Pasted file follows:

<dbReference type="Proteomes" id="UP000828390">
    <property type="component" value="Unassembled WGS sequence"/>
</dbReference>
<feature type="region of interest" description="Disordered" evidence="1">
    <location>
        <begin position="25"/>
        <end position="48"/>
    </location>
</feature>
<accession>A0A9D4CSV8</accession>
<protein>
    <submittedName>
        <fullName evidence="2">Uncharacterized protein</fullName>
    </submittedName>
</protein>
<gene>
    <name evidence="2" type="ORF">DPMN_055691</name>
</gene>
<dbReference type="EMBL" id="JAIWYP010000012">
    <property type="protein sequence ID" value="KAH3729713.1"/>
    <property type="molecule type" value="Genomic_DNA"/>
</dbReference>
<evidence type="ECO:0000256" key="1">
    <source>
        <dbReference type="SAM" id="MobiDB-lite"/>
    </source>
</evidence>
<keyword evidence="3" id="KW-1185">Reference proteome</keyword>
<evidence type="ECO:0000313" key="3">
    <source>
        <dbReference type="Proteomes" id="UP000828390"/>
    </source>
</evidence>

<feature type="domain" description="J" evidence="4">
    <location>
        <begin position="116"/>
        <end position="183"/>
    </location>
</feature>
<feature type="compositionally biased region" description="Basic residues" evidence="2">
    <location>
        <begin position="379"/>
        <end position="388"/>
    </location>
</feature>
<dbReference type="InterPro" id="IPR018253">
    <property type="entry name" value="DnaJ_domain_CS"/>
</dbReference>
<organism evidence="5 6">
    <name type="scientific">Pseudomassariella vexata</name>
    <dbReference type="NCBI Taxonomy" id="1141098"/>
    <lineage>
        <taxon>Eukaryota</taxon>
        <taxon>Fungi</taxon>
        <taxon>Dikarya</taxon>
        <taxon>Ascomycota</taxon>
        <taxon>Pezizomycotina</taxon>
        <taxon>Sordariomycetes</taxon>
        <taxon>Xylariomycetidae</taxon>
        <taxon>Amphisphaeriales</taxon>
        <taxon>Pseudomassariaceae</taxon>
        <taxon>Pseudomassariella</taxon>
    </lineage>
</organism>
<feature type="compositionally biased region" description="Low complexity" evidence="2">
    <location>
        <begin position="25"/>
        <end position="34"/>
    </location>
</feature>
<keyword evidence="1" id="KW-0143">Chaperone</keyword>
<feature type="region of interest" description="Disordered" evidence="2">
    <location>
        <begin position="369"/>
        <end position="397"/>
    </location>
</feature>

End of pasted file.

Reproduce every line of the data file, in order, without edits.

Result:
<dbReference type="Proteomes" id="UP000828390">
    <property type="component" value="Unassembled WGS sequence"/>
</dbReference>
<feature type="region of interest" description="Disordered" evidence="1">
    <location>
        <begin position="25"/>
        <end position="48"/>
    </location>
</feature>
<accession>A0A9D4CSV8</accession>
<protein>
    <submittedName>
        <fullName evidence="2">Uncharacterized protein</fullName>
    </submittedName>
</protein>
<gene>
    <name evidence="2" type="ORF">DPMN_055691</name>
</gene>
<dbReference type="EMBL" id="JAIWYP010000012">
    <property type="protein sequence ID" value="KAH3729713.1"/>
    <property type="molecule type" value="Genomic_DNA"/>
</dbReference>
<evidence type="ECO:0000256" key="1">
    <source>
        <dbReference type="SAM" id="MobiDB-lite"/>
    </source>
</evidence>
<keyword evidence="3" id="KW-1185">Reference proteome</keyword>
<evidence type="ECO:0000313" key="3">
    <source>
        <dbReference type="Proteomes" id="UP000828390"/>
    </source>
</evidence>

<feature type="domain" description="J" evidence="4">
    <location>
        <begin position="116"/>
        <end position="183"/>
    </location>
</feature>
<feature type="compositionally biased region" description="Basic residues" evidence="2">
    <location>
        <begin position="379"/>
        <end position="388"/>
    </location>
</feature>
<dbReference type="InterPro" id="IPR018253">
    <property type="entry name" value="DnaJ_domain_CS"/>
</dbReference>
<organism evidence="5 6">
    <name type="scientific">Pseudomassariella vexata</name>
    <dbReference type="NCBI Taxonomy" id="1141098"/>
    <lineage>
        <taxon>Eukaryota</taxon>
        <taxon>Fungi</taxon>
        <taxon>Dikarya</taxon>
        <taxon>Ascomycota</taxon>
        <taxon>Pezizomycotina</taxon>
        <taxon>Sordariomycetes</taxon>
        <taxon>Xylariomycetidae</taxon>
        <taxon>Amphisphaeriales</taxon>
        <taxon>Pseudomassariaceae</taxon>
        <taxon>Pseudomassariella</taxon>
    </lineage>
</organism>
<feature type="compositionally biased region" description="Low complexity" evidence="2">
    <location>
        <begin position="25"/>
        <end position="34"/>
    </location>
</feature>
<keyword evidence="1" id="KW-0143">Chaperone</keyword>
<feature type="region of interest" description="Disordered" evidence="2">
    <location>
        <begin position="369"/>
        <end position="397"/>
    </location>
</feature>